Exposure-People who have been in close contact with someone who has COVID-19 should notify their supervisor, as well as follow the following guidelines. The supervisor will inform the Human Resource Department/Auditor’s Office.

What counts as close contact?

  • You were within 6 feet of someone who has COVID-19 for a total of 15 minutes or more
  • You provided care at home to someone who is sick with COVID-19
  • You had direct physical contact with the person (hugged or kissed them)
  • You shared eating or drinking utensils
  • They sneezed, coughed, or somehow got respiratory droplets on you

Stay home and monitor your health

  • Stay home for 14 days after your last contact with a person who has COVID-19
  • Watch for fever (100.4◦F), cough, shortness of breath, or other symptoms of COVID-19
  • If possible, stay away from others, especially people who are at higher risk for getting very sick from COVID-19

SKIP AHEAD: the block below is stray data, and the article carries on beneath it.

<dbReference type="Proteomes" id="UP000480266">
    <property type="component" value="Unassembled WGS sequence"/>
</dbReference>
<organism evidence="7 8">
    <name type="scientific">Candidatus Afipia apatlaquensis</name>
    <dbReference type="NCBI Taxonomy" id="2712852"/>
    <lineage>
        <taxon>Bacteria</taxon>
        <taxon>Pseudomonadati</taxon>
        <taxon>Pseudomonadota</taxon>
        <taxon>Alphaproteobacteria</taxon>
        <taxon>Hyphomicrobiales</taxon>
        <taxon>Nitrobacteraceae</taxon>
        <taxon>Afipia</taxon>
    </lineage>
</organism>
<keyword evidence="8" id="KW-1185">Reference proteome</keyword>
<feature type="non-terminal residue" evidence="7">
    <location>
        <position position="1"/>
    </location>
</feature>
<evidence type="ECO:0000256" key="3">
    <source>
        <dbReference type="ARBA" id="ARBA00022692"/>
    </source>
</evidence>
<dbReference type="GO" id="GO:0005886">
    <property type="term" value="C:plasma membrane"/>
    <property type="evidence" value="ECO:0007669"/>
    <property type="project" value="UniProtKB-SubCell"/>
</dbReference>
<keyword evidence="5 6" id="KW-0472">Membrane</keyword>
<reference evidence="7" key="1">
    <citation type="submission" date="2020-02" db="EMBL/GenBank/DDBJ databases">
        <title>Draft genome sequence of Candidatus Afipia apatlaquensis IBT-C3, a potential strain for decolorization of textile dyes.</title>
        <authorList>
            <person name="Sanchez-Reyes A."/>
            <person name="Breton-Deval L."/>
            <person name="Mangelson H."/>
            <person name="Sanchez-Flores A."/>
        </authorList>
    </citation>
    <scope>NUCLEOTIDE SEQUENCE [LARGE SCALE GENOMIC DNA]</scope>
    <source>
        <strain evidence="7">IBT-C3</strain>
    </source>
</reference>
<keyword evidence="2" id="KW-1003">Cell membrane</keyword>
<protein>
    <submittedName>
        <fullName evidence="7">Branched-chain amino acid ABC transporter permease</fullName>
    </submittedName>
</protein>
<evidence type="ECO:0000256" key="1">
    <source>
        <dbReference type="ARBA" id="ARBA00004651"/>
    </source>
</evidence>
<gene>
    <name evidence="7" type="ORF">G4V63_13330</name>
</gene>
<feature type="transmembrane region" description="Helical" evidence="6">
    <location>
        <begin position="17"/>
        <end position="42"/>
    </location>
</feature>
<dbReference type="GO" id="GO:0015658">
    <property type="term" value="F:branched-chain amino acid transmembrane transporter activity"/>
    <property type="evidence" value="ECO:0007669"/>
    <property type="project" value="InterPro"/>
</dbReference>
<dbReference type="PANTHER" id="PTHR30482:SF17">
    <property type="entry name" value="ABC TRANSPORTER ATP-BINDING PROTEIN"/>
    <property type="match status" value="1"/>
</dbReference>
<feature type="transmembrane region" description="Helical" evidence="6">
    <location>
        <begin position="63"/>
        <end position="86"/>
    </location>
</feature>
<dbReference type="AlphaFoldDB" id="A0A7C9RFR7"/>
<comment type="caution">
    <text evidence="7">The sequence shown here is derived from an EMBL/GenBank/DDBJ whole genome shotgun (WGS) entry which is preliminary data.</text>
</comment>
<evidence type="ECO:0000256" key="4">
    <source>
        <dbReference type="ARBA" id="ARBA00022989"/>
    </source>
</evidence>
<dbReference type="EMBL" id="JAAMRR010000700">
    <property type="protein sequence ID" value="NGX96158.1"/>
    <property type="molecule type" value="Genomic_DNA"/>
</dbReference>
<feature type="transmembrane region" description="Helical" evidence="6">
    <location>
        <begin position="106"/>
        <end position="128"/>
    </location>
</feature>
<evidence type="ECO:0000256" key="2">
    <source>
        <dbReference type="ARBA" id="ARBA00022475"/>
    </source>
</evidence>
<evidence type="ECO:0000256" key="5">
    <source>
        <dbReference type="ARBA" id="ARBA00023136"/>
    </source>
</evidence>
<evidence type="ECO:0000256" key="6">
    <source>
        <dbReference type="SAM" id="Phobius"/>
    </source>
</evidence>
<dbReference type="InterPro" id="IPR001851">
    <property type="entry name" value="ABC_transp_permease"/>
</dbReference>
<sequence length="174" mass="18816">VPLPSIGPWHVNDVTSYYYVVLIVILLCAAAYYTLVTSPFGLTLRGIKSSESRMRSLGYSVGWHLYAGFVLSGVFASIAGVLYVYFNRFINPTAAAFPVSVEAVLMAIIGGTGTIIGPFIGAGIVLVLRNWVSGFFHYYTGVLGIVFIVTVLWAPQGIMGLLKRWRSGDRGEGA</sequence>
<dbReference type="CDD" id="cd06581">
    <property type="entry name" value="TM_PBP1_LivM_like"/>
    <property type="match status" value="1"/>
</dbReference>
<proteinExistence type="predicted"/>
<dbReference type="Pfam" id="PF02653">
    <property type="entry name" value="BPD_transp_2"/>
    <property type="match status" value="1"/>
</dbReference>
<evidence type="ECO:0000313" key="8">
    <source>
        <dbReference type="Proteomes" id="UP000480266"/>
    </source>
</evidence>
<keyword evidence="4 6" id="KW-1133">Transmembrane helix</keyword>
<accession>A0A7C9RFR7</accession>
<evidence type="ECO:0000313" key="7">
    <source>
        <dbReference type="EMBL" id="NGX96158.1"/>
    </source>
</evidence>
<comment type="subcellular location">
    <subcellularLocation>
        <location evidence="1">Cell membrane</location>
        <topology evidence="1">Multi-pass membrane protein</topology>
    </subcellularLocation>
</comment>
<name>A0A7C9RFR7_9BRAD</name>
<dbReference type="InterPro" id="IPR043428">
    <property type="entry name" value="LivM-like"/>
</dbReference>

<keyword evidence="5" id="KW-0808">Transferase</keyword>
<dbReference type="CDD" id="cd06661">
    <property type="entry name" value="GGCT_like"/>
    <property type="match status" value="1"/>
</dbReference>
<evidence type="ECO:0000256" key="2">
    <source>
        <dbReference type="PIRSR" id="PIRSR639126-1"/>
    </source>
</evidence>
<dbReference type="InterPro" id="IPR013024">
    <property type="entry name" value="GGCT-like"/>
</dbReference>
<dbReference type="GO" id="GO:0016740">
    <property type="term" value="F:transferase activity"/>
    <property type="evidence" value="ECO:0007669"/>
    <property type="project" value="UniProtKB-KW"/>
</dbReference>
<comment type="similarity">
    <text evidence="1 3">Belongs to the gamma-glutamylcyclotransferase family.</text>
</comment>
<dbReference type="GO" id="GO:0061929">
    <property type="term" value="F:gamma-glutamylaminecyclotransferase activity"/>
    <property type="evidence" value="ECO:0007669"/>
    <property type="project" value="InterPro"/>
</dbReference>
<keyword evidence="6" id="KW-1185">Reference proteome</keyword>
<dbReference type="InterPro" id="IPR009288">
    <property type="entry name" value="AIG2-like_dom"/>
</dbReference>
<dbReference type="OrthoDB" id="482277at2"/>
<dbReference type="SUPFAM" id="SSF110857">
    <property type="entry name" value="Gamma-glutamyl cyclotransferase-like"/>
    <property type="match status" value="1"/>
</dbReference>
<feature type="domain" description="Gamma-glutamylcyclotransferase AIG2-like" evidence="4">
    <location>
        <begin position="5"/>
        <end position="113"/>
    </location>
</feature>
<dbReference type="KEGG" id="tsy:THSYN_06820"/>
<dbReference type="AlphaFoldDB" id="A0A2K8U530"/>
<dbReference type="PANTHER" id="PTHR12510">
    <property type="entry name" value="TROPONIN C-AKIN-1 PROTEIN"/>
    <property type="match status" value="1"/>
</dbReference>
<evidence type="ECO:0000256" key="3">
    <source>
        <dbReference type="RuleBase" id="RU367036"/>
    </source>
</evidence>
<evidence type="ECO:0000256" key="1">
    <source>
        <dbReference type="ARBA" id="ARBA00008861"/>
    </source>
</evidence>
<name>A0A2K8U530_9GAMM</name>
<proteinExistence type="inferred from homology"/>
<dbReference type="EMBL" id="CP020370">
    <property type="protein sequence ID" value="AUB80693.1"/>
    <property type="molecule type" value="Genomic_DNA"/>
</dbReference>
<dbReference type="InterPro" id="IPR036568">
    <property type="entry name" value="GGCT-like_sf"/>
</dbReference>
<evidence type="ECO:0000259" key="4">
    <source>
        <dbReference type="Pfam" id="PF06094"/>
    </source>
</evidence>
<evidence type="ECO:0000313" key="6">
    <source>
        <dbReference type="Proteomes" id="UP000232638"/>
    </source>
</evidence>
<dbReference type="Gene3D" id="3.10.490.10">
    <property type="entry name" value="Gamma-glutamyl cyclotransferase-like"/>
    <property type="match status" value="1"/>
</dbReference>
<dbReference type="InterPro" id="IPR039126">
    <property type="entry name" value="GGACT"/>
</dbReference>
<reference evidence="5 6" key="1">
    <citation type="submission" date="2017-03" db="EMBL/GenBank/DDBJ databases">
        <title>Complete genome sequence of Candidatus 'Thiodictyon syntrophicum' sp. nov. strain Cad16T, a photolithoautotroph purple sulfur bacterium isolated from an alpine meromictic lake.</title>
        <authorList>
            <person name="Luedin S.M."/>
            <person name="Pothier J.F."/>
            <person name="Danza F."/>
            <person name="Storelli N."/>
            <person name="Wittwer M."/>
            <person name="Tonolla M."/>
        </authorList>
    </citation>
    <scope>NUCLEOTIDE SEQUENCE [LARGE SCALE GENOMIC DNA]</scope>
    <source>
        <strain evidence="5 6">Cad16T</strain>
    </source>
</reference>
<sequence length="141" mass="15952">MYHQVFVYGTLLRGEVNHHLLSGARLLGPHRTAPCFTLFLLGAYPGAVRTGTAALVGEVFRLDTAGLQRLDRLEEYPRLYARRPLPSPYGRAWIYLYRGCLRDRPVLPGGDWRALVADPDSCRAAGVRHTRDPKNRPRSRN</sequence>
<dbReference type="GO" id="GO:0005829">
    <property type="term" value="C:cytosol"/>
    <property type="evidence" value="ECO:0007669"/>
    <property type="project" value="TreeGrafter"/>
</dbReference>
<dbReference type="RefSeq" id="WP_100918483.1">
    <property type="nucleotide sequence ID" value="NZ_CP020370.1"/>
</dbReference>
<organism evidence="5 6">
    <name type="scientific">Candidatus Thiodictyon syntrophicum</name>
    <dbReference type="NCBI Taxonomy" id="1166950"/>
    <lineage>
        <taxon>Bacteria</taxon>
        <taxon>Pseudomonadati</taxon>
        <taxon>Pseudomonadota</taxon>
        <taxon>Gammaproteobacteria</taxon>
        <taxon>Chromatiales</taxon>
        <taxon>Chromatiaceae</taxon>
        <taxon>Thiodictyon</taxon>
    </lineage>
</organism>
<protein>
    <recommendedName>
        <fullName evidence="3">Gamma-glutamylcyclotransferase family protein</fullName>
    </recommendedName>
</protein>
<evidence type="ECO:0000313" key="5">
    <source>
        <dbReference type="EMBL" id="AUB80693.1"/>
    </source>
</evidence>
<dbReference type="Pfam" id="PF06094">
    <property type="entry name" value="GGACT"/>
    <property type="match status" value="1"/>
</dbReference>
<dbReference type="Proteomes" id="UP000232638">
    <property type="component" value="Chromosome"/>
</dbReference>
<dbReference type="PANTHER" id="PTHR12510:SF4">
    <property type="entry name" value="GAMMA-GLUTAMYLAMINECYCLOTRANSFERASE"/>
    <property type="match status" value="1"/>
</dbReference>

Symptoms-People with COVID-19 have had a wide range of symptoms reported, ranging from mild symptoms to severe illness. Symptoms may appear 2-14 days after exposure to the virus. People with these symptoms may have COVID-19:

  • Fever or chills (a measured temperature of 100.4°F (38°C) or greater, or feel warm to the touch, or give a history of feeling feverish)
  • Cough
  • Shortness of breath or difficulty breathing
  • Fatigue
  • Muscle or body aches
  • Headache
  • New loss of taste or smell
  • Sore throat
  • Congestion or runny nose
  • Nausea or vomiting
  • Diarrhea

This list does not include all possible symptoms. CDC will continue to update this list as we learn more about COVID-19.